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Gary, that is a question for a real estate lawyer. The answer depends on what state you live in, your income, your father's income, how you buy the home, how he sells the home, and a dozen other variables that only a lawyer will know. Anyone who says anything else is pursuing a hidden agenda. This is a case where talking to an expensive lawyer will save you money in the long run. I'm not a lawyer; I hate lawyers. But there it is. Good luck.
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In Tennessee he can keep his home, it is not even considered when calculating his assets. He can also keep his car in case others need it to drive him. His assets would consist of money, checking, savings, retirement accounts. Insurance with cash value unless it's only enough for burial. If he has a spouse 1/2 of the assets belong to her, it is not counted as his assets. His funds must be used first before he can apply for public assistance. There is a 5 year look back period for any gifts, transfer of funds etc. If there were amounts 'given away' he can not get assistance until that amount has also been used for his care. "If" he sales his home or car that money would be included in his assets and must also be used before he gets assistance (or 1/2 if he has a spouse, but why would he sale them if he has a spouse?). What he sold will not have to be given back nor can it be taken from the purchaser. Unless it was sold for less than market value to a relative or friend. (intended fraud?) In this case the difference would have to be repaid before he can qualify for assistance. (We have been to an eldercare attorney this is what information he gave us.)
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I don't think that they can take it from you if you buy it outright and change the deed to your name and the money is put in his accounts legally. My husband is in the process of purchasing his mother's property, and the nursing home will not be able to take the property considering everything is done legally and the deed is changed to him. She will have the money in her accounts at the bank and the nursing home is able to verify her incomes.
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If your father is going to be needing Medicaid dollars to fund his care at the nursing home, Medicaid will look 5 years back at any financial purchases/sales, etc. for asset determination. Consult an elder-care attorney before you purchase the land so you are aware of the law for Medicaid asset testing.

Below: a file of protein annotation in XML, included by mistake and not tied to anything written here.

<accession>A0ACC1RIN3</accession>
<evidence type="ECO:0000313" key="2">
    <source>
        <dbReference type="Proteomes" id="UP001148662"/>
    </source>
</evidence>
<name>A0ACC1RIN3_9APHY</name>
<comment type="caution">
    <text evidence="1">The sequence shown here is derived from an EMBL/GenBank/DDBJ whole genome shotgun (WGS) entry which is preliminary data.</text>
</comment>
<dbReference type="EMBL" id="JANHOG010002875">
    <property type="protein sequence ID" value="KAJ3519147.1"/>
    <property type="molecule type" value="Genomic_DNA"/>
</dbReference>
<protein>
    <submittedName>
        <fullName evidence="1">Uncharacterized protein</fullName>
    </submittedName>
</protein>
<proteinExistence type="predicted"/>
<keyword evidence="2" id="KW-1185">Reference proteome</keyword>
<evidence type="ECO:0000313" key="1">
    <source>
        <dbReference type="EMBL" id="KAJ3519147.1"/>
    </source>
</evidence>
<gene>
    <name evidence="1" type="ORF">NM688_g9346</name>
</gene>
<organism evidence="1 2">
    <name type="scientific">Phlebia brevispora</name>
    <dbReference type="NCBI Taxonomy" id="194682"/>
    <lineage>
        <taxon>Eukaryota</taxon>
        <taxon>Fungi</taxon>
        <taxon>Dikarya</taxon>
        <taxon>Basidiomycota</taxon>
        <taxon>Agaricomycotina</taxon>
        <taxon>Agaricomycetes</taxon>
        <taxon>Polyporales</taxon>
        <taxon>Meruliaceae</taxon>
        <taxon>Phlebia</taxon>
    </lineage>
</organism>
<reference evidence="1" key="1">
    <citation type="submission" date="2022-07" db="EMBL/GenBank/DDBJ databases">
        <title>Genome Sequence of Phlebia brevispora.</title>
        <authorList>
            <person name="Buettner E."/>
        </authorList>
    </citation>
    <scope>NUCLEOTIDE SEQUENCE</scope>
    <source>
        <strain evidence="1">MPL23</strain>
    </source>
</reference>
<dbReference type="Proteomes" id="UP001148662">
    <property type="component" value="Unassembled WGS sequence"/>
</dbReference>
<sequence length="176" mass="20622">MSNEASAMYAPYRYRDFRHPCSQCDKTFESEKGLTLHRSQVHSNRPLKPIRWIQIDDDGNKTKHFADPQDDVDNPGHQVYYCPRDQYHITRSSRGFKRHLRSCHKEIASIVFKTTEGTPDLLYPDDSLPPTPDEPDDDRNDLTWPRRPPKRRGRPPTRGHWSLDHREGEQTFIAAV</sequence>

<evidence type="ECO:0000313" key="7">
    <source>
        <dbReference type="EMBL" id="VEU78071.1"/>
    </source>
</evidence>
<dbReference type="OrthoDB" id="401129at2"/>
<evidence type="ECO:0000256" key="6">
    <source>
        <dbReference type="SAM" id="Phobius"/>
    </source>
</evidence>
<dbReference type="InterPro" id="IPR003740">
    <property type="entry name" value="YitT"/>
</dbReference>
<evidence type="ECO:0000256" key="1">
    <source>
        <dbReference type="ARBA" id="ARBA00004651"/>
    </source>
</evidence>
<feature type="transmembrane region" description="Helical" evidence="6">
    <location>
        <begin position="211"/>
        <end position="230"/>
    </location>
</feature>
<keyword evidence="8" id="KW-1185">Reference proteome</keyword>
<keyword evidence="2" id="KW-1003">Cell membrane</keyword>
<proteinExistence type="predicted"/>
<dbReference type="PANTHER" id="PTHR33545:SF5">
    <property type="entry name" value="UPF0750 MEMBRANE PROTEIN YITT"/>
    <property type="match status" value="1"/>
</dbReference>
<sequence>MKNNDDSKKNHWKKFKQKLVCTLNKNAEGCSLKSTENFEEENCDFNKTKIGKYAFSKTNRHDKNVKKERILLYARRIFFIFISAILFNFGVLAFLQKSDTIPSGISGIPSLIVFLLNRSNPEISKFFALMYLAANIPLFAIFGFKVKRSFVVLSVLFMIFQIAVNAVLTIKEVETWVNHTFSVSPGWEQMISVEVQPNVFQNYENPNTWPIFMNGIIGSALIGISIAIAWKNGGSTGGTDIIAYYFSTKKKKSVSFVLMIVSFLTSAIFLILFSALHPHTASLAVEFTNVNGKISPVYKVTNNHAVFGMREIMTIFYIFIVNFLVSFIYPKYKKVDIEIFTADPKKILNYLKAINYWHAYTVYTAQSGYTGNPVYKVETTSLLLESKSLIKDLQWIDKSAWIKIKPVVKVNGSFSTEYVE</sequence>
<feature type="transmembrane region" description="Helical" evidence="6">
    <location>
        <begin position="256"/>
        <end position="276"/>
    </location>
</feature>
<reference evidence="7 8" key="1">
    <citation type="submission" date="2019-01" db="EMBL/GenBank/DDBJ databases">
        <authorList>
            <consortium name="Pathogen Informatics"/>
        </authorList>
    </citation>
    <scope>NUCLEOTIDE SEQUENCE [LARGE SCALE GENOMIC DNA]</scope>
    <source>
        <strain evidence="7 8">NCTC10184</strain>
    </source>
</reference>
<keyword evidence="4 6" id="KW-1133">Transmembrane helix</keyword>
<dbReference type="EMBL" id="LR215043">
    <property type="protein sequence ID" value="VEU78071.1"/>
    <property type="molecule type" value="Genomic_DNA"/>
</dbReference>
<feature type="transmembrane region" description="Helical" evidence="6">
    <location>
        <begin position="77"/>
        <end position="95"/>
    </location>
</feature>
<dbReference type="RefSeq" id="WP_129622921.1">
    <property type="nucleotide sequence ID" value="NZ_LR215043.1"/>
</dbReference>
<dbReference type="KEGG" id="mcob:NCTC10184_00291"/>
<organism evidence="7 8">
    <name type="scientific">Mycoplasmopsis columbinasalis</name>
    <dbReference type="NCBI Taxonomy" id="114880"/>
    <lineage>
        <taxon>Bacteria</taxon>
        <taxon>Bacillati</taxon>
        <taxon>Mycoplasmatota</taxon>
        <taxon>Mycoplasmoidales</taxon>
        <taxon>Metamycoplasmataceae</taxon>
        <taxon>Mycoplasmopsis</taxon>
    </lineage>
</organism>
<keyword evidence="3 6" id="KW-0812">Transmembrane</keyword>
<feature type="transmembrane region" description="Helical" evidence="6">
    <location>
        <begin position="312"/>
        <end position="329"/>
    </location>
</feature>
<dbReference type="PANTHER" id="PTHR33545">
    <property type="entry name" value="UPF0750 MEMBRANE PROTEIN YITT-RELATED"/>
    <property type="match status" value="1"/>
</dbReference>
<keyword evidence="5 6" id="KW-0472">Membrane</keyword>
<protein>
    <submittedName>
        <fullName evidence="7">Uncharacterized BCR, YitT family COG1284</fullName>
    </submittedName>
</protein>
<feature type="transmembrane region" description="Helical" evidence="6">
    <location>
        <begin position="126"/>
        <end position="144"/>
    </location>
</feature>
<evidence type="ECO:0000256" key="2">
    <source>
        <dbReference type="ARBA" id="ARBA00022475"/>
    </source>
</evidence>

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You need to understand what constitutes fraud in your state and a lawyer can assist. However, generally when you pay fair market value for something and the transaction is real as in there is a transfer of funding to your father, you are ok. I must mention that if you have siblings, they could be a part of any dispute which might arise. I would strongly suggest that if that be the case, you get them to go along with your purchase. There are so many variables not excluding the potential future value of the land given your father is still alive. Fair market price is generally not what the property is assessed for taxing jurisdictions. If the property is significant, spend a few bucks and have it appraised for market value. I assume your Dad is able to make decisions. Good luck, Chad
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If you plan on enrolling him in state Medicaid to pay for his care, he will have to use the proceeds to pay for his care until it is spent down to whatever amount is allowed in your state. Here in IL, you cannot have more than $2,000 in assets.
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I think it can depend on your State also but we sold my Moms house and until the money is gone towards her care, or whatever she wants ressonably, she cannot get an funding for anything. There is a 5 year look back, but if it goes towards his care until its gone (a documented spend down), you probably get nothing. We are using up my moms money from the sale of her house and get nothing. So yes, the nursing home takes it and if you dont sell it, you might get medicaid but they will put a lein on the land and take whats owed them after he passes, so either way it stinks.
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I believe you meant to ask if your Dad's money would be used for his nursing care. If you pay for the land, it would be yours but the money you pay to your Dad for the land would go for his care. I'm sure there are ways that an elder-law attorney could help you to plan better for that situation.
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